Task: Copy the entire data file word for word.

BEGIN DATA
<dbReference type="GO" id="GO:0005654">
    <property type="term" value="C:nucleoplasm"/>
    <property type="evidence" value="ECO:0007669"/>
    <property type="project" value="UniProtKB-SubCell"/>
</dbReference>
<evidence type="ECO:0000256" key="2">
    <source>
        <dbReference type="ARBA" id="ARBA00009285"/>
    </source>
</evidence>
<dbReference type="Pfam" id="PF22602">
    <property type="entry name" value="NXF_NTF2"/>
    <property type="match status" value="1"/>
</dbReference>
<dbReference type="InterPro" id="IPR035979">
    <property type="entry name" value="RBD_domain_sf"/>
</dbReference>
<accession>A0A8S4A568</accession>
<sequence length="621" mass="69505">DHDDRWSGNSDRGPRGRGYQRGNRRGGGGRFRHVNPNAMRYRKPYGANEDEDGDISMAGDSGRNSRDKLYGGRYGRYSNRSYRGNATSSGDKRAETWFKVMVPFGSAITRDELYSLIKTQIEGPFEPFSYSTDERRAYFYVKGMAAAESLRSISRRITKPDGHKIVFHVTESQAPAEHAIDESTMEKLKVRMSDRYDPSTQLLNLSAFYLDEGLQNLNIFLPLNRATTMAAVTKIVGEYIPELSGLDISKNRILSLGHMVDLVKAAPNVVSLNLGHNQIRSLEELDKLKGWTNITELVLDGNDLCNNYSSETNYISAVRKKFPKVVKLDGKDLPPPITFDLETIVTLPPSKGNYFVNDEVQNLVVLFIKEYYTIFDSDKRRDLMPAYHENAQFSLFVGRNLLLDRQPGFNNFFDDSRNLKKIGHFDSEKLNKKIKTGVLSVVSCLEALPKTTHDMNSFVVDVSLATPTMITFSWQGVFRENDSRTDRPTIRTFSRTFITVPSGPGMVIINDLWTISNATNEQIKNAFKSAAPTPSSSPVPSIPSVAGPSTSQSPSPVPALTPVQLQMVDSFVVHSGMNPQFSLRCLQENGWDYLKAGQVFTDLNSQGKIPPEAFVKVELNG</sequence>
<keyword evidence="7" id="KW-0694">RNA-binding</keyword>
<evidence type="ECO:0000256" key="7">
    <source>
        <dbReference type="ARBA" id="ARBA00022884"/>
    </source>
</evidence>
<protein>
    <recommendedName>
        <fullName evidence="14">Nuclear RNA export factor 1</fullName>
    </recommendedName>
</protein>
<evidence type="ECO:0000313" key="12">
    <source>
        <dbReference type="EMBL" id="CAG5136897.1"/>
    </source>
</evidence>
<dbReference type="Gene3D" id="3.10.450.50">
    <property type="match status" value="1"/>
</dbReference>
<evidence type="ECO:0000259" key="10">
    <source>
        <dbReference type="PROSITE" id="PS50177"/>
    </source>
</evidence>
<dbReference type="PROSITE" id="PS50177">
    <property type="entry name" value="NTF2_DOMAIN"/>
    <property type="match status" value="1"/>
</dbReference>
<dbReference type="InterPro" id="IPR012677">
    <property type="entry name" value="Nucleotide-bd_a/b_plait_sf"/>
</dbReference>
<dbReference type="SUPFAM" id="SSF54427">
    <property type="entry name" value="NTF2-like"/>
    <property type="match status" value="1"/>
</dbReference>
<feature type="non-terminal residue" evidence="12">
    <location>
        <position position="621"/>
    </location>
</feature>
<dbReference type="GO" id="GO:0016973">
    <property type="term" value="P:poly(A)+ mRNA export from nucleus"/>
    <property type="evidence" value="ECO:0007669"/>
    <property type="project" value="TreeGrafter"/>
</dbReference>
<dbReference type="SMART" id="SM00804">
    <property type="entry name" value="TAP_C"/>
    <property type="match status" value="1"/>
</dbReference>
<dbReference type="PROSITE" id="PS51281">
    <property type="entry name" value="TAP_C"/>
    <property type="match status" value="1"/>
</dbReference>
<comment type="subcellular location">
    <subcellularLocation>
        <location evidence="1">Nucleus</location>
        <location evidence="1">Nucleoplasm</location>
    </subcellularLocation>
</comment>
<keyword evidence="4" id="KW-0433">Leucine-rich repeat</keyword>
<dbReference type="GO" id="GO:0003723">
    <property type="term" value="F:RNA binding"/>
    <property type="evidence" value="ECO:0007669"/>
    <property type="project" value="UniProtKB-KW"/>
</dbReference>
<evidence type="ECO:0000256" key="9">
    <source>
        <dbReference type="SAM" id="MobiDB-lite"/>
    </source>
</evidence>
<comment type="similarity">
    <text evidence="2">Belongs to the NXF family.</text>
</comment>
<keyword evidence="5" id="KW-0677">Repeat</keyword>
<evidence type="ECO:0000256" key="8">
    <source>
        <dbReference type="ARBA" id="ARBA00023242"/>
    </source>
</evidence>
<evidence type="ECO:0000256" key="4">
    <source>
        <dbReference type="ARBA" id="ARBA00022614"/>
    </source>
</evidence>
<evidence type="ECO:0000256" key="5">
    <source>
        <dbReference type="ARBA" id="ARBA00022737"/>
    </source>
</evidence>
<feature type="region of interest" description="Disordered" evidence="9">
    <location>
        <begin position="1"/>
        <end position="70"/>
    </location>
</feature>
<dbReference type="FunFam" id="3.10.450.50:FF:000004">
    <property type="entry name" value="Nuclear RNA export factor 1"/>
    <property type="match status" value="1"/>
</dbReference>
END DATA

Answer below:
<dbReference type="GO" id="GO:0005654">
    <property type="term" value="C:nucleoplasm"/>
    <property type="evidence" value="ECO:0007669"/>
    <property type="project" value="UniProtKB-SubCell"/>
</dbReference>
<evidence type="ECO:0000256" key="2">
    <source>
        <dbReference type="ARBA" id="ARBA00009285"/>
    </source>
</evidence>
<dbReference type="Pfam" id="PF22602">
    <property type="entry name" value="NXF_NTF2"/>
    <property type="match status" value="1"/>
</dbReference>
<dbReference type="InterPro" id="IPR035979">
    <property type="entry name" value="RBD_domain_sf"/>
</dbReference>
<accession>A0A8S4A568</accession>
<sequence length="621" mass="69505">DHDDRWSGNSDRGPRGRGYQRGNRRGGGGRFRHVNPNAMRYRKPYGANEDEDGDISMAGDSGRNSRDKLYGGRYGRYSNRSYRGNATSSGDKRAETWFKVMVPFGSAITRDELYSLIKTQIEGPFEPFSYSTDERRAYFYVKGMAAAESLRSISRRITKPDGHKIVFHVTESQAPAEHAIDESTMEKLKVRMSDRYDPSTQLLNLSAFYLDEGLQNLNIFLPLNRATTMAAVTKIVGEYIPELSGLDISKNRILSLGHMVDLVKAAPNVVSLNLGHNQIRSLEELDKLKGWTNITELVLDGNDLCNNYSSETNYISAVRKKFPKVVKLDGKDLPPPITFDLETIVTLPPSKGNYFVNDEVQNLVVLFIKEYYTIFDSDKRRDLMPAYHENAQFSLFVGRNLLLDRQPGFNNFFDDSRNLKKIGHFDSEKLNKKIKTGVLSVVSCLEALPKTTHDMNSFVVDVSLATPTMITFSWQGVFRENDSRTDRPTIRTFSRTFITVPSGPGMVIINDLWTISNATNEQIKNAFKSAAPTPSSSPVPSIPSVAGPSTSQSPSPVPALTPVQLQMVDSFVVHSGMNPQFSLRCLQENGWDYLKAGQVFTDLNSQGKIPPEAFVKVELNG</sequence>
<keyword evidence="7" id="KW-0694">RNA-binding</keyword>
<evidence type="ECO:0000256" key="7">
    <source>
        <dbReference type="ARBA" id="ARBA00022884"/>
    </source>
</evidence>
<protein>
    <recommendedName>
        <fullName evidence="14">Nuclear RNA export factor 1</fullName>
    </recommendedName>
</protein>
<evidence type="ECO:0000313" key="12">
    <source>
        <dbReference type="EMBL" id="CAG5136897.1"/>
    </source>
</evidence>
<dbReference type="Gene3D" id="3.10.450.50">
    <property type="match status" value="1"/>
</dbReference>
<evidence type="ECO:0000259" key="10">
    <source>
        <dbReference type="PROSITE" id="PS50177"/>
    </source>
</evidence>
<dbReference type="PROSITE" id="PS50177">
    <property type="entry name" value="NTF2_DOMAIN"/>
    <property type="match status" value="1"/>
</dbReference>
<dbReference type="InterPro" id="IPR012677">
    <property type="entry name" value="Nucleotide-bd_a/b_plait_sf"/>
</dbReference>
<dbReference type="SUPFAM" id="SSF54427">
    <property type="entry name" value="NTF2-like"/>
    <property type="match status" value="1"/>
</dbReference>
<feature type="non-terminal residue" evidence="12">
    <location>
        <position position="621"/>
    </location>
</feature>
<dbReference type="GO" id="GO:0016973">
    <property type="term" value="P:poly(A)+ mRNA export from nucleus"/>
    <property type="evidence" value="ECO:0007669"/>
    <property type="project" value="TreeGrafter"/>
</dbReference>
<dbReference type="SMART" id="SM00804">
    <property type="entry name" value="TAP_C"/>
    <property type="match status" value="1"/>
</dbReference>
<dbReference type="PROSITE" id="PS51281">
    <property type="entry name" value="TAP_C"/>
    <property type="match status" value="1"/>
</dbReference>
<comment type="subcellular location">
    <subcellularLocation>
        <location evidence="1">Nucleus</location>
        <location evidence="1">Nucleoplasm</location>
    </subcellularLocation>
</comment>
<keyword evidence="4" id="KW-0433">Leucine-rich repeat</keyword>
<dbReference type="GO" id="GO:0003723">
    <property type="term" value="F:RNA binding"/>
    <property type="evidence" value="ECO:0007669"/>
    <property type="project" value="UniProtKB-KW"/>
</dbReference>
<evidence type="ECO:0000256" key="9">
    <source>
        <dbReference type="SAM" id="MobiDB-lite"/>
    </source>
</evidence>
<comment type="similarity">
    <text evidence="2">Belongs to the NXF family.</text>
</comment>
<keyword evidence="5" id="KW-0677">Repeat</keyword>
<evidence type="ECO:0000256" key="8">
    <source>
        <dbReference type="ARBA" id="ARBA00023242"/>
    </source>
</evidence>
<evidence type="ECO:0000256" key="4">
    <source>
        <dbReference type="ARBA" id="ARBA00022614"/>
    </source>
</evidence>
<evidence type="ECO:0000256" key="5">
    <source>
        <dbReference type="ARBA" id="ARBA00022737"/>
    </source>
</evidence>
<feature type="region of interest" description="Disordered" evidence="9">
    <location>
        <begin position="1"/>
        <end position="70"/>
    </location>
</feature>
<dbReference type="FunFam" id="3.10.450.50:FF:000004">
    <property type="entry name" value="Nuclear RNA export factor 1"/>
    <property type="match status" value="1"/>
</dbReference>